007 days

Market Update: 14 August 2020

I’ve been on the phone to Bloomberg a few times now because everyday at 10 am for the past week, AUD is priced at 0.7150…. obviously, the screens are frozen right??

It must be broken given Gold fell 10% then rallied 5% all within that period….and that Oz saw far more jobs than expected and lower than expected unemployment… and that RBNZ sounded more dovish with an increase in its asset purchase plan and still considered negative rates… and US jobless claims were lower than expected… and that RBAs Lowe said job and CPI goals won’t be met for the next 3 years… or even a shooter outside the White House caused Trump to stop a press briefing….

These are all things that are supposed to move the AUD, yet 10 am… groundhog day… OK, so yes it moved between those 24hrs each day – but AUD vol was pretty suppressed. Why? well, there’s a dull asset class (according to screen jockeys like myself) call bonds. These bonds actually stole the limelight this week. In particular, US 10yrs through to 30yrs had a bit of a move (see below chart).

Now it’s fair to say that 10yrs moving down to 0.5% last week was a reflection of a deflationary environment – in which Gold rallied hard, but the correction back to 0.7% actually has managed to suppress risk this week – also evident in VIX holding just above 20%. Why are we seeing this? well a combination of being overdone, but the 30yr auction had low demand and what was possibly a buyers strike – perhaps this unlimited stimulus comes at a credit cost? We could certainly see the Fed get dragged into buying more 10’s-30’s.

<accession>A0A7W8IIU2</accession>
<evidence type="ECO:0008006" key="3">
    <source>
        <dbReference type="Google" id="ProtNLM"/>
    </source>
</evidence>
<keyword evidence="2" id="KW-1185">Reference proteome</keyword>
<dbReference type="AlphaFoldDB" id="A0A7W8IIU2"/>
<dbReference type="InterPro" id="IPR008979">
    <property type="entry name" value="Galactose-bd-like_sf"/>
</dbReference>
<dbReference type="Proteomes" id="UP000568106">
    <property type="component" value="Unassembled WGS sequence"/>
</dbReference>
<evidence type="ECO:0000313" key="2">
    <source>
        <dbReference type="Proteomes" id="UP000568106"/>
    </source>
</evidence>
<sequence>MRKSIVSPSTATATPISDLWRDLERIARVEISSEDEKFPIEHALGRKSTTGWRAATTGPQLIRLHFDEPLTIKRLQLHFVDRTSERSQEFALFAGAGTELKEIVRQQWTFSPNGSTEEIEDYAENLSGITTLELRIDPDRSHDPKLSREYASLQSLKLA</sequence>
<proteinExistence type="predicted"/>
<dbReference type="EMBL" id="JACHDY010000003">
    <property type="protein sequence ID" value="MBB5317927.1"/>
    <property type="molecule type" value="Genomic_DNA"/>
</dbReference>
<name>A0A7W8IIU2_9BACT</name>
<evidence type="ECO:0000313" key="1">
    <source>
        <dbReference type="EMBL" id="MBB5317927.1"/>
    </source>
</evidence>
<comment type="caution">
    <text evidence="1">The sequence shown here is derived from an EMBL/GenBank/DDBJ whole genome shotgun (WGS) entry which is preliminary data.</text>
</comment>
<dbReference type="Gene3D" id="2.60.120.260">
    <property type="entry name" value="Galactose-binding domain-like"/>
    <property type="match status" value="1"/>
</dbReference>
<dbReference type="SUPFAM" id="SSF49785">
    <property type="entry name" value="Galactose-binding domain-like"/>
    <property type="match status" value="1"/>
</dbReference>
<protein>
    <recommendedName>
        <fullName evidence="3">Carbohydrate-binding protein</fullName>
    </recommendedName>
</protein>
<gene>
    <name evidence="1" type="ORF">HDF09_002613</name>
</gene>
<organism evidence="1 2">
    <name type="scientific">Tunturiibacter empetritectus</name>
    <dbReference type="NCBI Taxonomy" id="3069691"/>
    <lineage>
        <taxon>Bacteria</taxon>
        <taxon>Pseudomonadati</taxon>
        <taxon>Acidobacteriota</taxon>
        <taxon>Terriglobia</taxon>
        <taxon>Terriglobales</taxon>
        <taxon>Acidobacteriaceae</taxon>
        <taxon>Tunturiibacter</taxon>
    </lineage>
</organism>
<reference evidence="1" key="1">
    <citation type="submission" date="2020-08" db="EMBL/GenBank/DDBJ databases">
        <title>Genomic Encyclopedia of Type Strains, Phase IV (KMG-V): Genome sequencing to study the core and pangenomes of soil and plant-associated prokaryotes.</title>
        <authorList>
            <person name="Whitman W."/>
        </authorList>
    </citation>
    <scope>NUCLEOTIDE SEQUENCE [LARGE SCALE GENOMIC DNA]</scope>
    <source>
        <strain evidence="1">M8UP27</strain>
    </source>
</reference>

In a similar vein, RBA told (Australian) states to not worry about their credit rating and go forth and spend. This could be because RBA have no monetary bullets, but would potentially support buying semis (semi-government bonds). Nonetheless, 007 was more interesting than bonds, but this week James might’ve taken notice.

Have a great weekend.

US Yield curve today in solid green, last week in gold and 1 month ago in dotted green.

Sources: Bloomberg

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